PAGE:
No cameras for Prop 8 closing

U.S. District Court Judge Vaughn Walker gave no explanation late Wednesday for his decision to keep cameras out of the courtroom next week when he hears closing arguments in the landmark Proposition 8 trial.

Major news organizations submitted a joint request last month, asking to record the proceedings next Wednesday, and arguing that allowing the broadcast would “enhance the public’s ability to witness … this historic case.”

Walker himself had initially sought authorization to broadcast the proceedings—through delayed streaming on the web and through closed-circuit access in several federal courtrooms around the country. The broadcast was to be part of a pilot program being developed by the 9th Circuit U.S. Court of Appeals, for making courtroom proceedings more accessible to the public.

But before the trial got underway in January, the U.S. Supreme Court intervened and prohibited Walker from making a broadcast of the proceedings available anywhere outside a closed circuit feed in the federal courthouse in San Francisco during the trial.

The media organizations, in making their request last month, noted that the objections expressed in the Supreme Court intervention were no longer at issue. But Yes on 8 lead attorney Charles Cooper objected to broadcast of closing arguments, and on June 9. Walker issued a terse denial.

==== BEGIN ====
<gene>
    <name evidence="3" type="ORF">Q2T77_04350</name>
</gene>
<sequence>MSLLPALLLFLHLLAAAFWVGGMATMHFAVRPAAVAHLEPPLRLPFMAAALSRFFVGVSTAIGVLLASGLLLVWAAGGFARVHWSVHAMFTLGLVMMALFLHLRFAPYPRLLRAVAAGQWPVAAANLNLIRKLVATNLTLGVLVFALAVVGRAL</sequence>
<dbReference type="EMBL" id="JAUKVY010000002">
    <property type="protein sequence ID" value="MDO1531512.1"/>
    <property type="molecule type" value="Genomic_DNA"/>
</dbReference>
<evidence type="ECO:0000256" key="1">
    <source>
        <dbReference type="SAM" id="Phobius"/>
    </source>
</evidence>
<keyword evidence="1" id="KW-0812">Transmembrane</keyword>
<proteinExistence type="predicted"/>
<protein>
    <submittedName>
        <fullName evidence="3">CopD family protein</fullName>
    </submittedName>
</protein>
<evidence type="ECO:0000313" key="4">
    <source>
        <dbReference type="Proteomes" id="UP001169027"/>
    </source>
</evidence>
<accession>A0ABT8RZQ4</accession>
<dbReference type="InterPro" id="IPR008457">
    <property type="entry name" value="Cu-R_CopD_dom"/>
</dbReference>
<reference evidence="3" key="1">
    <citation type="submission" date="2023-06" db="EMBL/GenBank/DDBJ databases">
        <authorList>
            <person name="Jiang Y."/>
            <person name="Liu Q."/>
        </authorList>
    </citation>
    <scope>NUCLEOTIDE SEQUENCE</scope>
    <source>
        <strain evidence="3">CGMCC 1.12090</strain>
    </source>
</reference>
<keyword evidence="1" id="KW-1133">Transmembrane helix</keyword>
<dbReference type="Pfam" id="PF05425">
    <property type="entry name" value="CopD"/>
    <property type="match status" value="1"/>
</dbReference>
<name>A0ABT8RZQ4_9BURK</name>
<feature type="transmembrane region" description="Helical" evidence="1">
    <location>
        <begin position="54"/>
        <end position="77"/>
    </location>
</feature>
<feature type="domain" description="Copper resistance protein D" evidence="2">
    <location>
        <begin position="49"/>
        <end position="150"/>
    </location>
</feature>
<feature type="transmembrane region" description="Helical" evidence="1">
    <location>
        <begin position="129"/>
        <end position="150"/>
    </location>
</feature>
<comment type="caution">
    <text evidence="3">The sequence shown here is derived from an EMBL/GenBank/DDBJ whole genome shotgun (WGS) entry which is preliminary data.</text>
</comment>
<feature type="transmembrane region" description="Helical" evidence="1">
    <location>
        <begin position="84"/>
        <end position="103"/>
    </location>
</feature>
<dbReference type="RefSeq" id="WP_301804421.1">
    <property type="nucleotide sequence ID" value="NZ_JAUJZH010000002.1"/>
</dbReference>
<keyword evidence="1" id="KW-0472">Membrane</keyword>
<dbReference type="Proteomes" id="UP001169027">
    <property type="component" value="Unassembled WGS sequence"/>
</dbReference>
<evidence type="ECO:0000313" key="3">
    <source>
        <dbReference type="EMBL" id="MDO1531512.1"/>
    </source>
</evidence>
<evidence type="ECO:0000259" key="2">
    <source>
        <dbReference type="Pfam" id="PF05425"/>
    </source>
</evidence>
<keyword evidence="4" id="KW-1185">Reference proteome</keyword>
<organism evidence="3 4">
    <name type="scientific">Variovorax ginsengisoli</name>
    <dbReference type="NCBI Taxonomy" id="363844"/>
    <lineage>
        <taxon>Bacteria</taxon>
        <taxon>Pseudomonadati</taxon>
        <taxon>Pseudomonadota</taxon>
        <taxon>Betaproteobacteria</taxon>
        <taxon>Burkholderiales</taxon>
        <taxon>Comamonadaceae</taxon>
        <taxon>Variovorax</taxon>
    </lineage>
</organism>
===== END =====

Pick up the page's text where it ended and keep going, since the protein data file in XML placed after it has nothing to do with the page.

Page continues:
“No further request to include the case in the pilot program is contemplated,” said the judge. “The media coalition’s request is therefore denied.”

But attorneys Ted Olson and David Boies, who are leading the team that is challenging California’s same-sex marriage ban, delivered a preview of their closing argument in a conference call with reporters on Thursday.

Boies said witnesses for Yes on 8 not only failed to identify a legitimate need to bar gay couples from marriage, they contradicted themselves repeatedly during the three-week-long trial.

And Olson said the Proposition 8 case, Perry v. Schwarzenegger in the U.S. District Court for Northern California, shares much in common with the historic Loving v. Virginia case of the 1960s. In that case, an interracial couple challenged laws barring white people from marrying non-whites.

Olson said his opponents in the Proposition 8 case “make essentially the same argument.” And he noted a unanimous U.S. Supreme Court struck down those laws.

Olson also commented on Judge Walker’s list of 39 questions for closing argument, said they were very much typical of Walker.

“He’s very much involved in the case, and he’s done his homework,” said Olson.

Like other attorneys watching the case, Olson suggested Walker’s list of questions indicates he’s probably already done a draft of his decision. Olson said he believes Walker could render a decision “within weeks” of closing arguments adjournment.

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